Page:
re: ISPF question

Charles, 

'TS'stands for 'text split'. Put 'ts' in the line number, move the cursor to 
the desired position on the line and hit enter.

Other line commands: 

('nnn' - moves the contents of the line nnn positions to the left (and actually 
deletes all disappearing characters).
')' - does the same but sifts the contents to the right.
'<'and '>' do the same but stop when a non-blanc would be pushed out of the 
line.
x - exclude. This is more useful at  the command prompt, like 'X move  all'. 
This excludes all lines containing the string 'move'.
'o' - can be used instead of a(fter) or b(efore) to define the target of a move 
or copy.
This overwrites all blanks on the targeted line with the corresponding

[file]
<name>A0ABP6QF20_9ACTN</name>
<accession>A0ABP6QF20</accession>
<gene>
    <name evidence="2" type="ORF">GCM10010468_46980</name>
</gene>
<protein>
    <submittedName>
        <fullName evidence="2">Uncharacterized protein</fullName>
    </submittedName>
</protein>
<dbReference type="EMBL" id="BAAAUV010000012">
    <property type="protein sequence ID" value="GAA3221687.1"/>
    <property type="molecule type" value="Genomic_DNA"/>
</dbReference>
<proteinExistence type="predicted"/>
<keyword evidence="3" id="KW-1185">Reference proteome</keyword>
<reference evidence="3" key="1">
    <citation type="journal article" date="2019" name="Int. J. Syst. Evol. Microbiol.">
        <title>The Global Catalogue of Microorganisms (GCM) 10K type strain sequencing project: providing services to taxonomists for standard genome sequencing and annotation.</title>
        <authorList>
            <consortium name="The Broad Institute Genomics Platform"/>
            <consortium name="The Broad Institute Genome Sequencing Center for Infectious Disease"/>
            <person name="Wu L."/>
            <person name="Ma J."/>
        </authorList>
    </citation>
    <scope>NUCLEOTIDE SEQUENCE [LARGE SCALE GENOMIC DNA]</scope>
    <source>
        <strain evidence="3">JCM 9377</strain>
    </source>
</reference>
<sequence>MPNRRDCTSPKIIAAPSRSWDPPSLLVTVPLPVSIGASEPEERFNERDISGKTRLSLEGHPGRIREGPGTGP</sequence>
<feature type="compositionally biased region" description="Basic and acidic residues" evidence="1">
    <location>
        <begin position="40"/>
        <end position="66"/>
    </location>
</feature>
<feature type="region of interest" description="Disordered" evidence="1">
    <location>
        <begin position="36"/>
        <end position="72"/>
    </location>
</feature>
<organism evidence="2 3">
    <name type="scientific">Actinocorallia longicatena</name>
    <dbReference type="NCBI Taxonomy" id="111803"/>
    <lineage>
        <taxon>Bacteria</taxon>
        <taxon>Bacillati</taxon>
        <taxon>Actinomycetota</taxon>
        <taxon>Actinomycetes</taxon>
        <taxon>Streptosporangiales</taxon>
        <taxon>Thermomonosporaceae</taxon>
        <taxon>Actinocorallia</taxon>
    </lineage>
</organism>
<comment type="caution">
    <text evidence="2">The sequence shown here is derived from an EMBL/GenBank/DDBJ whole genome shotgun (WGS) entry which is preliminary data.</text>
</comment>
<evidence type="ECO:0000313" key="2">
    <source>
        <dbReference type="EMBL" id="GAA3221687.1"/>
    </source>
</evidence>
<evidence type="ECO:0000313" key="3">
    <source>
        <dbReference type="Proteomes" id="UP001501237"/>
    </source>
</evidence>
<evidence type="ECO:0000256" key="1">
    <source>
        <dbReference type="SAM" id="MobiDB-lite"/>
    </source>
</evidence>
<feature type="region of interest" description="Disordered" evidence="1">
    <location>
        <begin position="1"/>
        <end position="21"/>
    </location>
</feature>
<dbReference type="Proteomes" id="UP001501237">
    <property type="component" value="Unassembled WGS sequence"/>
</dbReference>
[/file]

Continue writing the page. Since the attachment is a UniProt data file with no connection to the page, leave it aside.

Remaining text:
character of the source line.
úc'- turns the whole line into caps.
'lc' - does the opposite.
I assume you already know M, C and R for move, copy and rplace.
All these commands can also be entered in block mode. 

USEFUL COMMANDS AT THE PROMPT: 

X <STRING> ALL mmm nnn
This excludes all lines containing <string> if found from position mmm to nnn.
After this you can limit a find command to excluded or non-excluded lines by 
adding 'x' or 'nx' at the end of your command.
'Sort mmm nnn a'  sorts a file you are editing on the area between column mmm 
and nnn in ascending order.

'hex on'/ 'hex off' toggles hex representation.
In my opinion IsPF has a great editor that's capable of things using exclude 
and columns that UltraEdit can't.

On the other hand, for operations on carriage returns I gladly send my 
mainframe files to the lan.

Hope this helps.

Regards, Hans  

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